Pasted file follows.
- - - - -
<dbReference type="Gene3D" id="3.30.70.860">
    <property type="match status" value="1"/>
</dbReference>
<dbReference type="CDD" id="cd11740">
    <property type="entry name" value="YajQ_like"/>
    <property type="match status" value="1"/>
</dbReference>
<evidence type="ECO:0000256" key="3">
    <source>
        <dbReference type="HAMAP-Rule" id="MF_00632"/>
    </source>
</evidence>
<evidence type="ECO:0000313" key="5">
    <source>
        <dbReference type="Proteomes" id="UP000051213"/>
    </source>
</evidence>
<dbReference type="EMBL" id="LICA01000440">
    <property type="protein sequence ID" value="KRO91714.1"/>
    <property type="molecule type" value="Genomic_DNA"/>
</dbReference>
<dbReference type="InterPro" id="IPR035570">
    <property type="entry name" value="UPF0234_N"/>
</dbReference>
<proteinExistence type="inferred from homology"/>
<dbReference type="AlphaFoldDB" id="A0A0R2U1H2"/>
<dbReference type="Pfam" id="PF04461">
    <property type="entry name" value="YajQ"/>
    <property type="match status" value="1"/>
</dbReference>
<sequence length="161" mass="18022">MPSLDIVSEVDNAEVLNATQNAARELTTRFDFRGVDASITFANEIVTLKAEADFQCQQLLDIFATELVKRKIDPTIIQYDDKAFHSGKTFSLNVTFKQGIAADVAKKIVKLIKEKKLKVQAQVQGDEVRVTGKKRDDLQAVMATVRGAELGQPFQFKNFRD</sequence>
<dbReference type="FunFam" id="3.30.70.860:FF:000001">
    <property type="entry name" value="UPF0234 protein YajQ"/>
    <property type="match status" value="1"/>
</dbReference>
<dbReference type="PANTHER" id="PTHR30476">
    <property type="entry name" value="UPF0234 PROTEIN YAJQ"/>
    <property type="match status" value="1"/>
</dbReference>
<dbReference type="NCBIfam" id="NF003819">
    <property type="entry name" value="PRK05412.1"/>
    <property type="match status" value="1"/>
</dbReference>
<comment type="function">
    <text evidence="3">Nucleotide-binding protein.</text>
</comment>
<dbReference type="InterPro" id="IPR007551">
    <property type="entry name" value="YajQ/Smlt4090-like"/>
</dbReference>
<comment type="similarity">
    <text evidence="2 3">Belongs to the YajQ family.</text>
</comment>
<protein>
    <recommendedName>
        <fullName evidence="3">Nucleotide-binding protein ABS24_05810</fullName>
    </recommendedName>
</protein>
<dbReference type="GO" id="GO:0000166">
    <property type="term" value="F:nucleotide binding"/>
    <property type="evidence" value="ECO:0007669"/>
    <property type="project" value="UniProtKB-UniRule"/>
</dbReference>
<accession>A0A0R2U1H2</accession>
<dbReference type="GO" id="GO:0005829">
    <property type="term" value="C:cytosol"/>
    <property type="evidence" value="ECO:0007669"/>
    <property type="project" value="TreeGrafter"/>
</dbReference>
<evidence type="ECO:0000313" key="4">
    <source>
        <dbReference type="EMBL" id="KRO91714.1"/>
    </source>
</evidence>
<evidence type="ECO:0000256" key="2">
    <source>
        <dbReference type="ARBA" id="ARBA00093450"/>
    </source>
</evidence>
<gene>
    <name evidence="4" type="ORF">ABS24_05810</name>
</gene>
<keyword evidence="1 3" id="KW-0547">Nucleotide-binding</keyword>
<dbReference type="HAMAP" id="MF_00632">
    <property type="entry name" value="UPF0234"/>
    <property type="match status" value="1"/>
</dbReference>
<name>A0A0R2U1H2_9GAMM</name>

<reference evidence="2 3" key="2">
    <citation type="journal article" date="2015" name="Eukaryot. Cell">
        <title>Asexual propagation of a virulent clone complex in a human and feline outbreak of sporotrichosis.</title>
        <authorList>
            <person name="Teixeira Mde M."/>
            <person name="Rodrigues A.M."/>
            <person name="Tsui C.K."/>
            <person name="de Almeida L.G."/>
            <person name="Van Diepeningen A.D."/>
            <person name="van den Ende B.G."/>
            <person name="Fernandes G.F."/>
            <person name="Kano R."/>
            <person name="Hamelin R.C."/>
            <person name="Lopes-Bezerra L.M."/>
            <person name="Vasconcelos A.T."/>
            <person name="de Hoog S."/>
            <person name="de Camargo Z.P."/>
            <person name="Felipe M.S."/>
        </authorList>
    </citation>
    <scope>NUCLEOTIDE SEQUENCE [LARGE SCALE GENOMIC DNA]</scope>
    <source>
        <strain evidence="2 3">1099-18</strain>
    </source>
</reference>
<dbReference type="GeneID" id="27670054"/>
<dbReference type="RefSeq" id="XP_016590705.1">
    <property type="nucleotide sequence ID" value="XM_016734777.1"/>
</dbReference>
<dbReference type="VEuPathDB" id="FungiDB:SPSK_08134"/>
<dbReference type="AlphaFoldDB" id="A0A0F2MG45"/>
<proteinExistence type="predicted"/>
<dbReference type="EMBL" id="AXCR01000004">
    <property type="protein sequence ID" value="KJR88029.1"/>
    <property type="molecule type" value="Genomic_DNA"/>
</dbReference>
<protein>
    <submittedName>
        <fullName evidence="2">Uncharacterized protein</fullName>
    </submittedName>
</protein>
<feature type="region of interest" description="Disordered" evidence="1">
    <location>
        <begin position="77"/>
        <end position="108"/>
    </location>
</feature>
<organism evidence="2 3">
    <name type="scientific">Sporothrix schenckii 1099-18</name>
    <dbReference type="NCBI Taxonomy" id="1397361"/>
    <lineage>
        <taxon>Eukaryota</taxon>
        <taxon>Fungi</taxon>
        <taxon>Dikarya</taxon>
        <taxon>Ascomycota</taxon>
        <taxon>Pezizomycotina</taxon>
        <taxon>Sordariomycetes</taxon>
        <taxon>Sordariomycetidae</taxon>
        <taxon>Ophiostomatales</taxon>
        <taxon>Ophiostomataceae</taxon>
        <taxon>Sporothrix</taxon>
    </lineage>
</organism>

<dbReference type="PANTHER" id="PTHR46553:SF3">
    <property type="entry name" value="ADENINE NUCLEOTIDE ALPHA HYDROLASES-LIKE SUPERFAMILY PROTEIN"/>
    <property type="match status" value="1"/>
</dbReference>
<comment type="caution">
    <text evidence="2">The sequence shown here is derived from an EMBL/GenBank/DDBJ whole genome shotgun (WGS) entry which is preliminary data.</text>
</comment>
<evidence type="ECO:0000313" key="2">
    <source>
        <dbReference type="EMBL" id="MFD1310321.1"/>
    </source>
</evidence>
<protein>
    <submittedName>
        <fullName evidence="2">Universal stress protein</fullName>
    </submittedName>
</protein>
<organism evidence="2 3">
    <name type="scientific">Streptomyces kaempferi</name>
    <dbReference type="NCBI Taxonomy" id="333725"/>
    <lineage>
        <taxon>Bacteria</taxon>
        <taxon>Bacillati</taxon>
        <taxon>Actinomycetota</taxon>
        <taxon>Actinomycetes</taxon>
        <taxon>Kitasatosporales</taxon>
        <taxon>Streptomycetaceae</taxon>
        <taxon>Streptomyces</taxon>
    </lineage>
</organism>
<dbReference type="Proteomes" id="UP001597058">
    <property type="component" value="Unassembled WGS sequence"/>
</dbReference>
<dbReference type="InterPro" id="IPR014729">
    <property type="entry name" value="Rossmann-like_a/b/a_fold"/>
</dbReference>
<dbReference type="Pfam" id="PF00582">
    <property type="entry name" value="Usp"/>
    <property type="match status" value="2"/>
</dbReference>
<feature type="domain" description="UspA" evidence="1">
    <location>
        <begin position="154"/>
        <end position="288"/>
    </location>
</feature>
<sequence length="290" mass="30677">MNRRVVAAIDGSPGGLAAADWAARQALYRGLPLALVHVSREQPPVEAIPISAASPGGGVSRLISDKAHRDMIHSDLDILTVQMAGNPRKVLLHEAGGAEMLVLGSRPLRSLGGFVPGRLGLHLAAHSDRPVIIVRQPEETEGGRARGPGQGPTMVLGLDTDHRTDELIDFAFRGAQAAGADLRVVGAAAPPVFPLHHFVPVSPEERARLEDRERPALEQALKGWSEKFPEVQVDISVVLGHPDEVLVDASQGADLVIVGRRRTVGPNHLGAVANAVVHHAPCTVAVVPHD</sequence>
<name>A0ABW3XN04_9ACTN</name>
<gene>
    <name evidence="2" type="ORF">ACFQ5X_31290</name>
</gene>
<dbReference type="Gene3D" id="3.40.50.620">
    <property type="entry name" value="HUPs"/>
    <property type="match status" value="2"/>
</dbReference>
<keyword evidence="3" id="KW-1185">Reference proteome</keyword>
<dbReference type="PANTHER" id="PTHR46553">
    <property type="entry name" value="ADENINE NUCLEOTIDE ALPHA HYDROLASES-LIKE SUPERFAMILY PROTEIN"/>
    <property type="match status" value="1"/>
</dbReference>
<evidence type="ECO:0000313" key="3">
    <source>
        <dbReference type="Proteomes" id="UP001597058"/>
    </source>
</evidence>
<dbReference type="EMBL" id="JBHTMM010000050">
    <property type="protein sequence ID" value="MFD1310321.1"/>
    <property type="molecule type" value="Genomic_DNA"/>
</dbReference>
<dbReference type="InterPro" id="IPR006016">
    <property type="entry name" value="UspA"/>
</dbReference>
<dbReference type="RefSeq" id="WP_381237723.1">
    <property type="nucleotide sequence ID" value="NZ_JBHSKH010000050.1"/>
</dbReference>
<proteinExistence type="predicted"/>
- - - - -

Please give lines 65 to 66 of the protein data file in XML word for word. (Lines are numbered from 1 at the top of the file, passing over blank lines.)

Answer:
    <property type="term" value="C:cytosol"/>
    <property type="evidence" value="ECO:0007669"/>